Interpol hunts missing pair


The international police agency, Interpol, is on high alert for missing Queenstown man John Beckenridge and his stepson.

Border alerts were flagged within 24 hours of Beckenridge allegedly abducting Mike Zhao-Beckenridge, 11, on March 13 during the lunch break from James Hargest College’s junior school in Invercargill.

More than a week after they disappeared in Southland, Beckenridge’s at the bottom of an 88m cliff near Curio Bay. Their bodies have .

Police are now treating it as a missing persons case.

Beckenridge’s friends and neighbours say he would never hurt Mike, and believe he has faked their deaths and is hiding out in either New Zealand or abroad.

Interpol, the intergovernmental police organisation with branches in most countries around the world, has been enlisted to help in the hunt for the pair.

The Wellington National Central Bureau Interpol office has been involved in the case and is being kept up to date with the investigation, acting Southland area commander Inspector Kelvin Lloyd confirmed to NZME. News Service today.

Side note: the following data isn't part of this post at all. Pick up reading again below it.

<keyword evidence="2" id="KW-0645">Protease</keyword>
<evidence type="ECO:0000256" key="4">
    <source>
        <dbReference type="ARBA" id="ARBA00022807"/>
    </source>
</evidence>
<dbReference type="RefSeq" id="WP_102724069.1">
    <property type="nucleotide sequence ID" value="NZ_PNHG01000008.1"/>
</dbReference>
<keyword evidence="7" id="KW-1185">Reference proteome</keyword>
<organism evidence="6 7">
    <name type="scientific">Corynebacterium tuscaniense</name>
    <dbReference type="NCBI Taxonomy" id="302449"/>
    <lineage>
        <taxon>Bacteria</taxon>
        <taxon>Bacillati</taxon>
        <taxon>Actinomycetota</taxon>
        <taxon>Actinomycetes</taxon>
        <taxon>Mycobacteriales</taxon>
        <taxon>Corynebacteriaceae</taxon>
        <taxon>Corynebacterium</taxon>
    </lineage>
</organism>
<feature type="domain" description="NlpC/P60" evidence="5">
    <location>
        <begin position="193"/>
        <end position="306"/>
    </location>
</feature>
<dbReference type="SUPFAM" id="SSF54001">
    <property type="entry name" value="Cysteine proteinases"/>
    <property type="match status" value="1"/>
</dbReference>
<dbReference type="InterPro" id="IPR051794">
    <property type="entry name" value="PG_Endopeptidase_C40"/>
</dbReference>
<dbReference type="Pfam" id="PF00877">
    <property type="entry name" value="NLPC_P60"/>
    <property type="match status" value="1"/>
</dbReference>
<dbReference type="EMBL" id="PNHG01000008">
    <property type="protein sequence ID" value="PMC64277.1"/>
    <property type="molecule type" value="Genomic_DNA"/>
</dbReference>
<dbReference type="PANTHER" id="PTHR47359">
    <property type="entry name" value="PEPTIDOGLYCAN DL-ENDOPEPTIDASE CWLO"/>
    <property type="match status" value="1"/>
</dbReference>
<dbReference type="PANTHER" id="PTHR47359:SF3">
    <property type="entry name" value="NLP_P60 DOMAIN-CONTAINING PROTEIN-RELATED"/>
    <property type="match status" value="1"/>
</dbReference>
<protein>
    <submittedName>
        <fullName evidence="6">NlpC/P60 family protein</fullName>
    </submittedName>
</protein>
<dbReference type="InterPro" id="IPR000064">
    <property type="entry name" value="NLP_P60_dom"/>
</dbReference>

“Part of this involvement has been liaising with their counterparts in other offices in other countries,” Lloyd said.

He would not reveal which overseas offices or inquiries have been made, saying it forms part of the investigation.

Swedish-born Beckenridge, 64, is an experienced commercial helicopter pilot who up until September last year had been working as a full-time pilot for Pacific Helicopters PNG – an aviation firm based in Papua New Guinea Eastern Highlands province capital Goroka that flies for the oil, gas, mining, drilling and construction sectors.

Pacific Helicopters PNG chief executive Mal Smith told NZME. that New Zealand police have been speaking with the company.

“We have given all of our information to [New Zealand] police. We knew he had problems with his wife, and problems getting access to his kid, but we didn’t know it was to that extreme.”

Beckenridge, also variously known as John Robert Lundh, Knut Goran Roland Lundh, and John Bradford, was not a registered pilot with the New Zealand’s Civil Aviation Authority, it confirmed.

Meanwhile, the civil aviation safety authorities of Australia and PNG have refused to release pilot licence information, citing privacy legislation.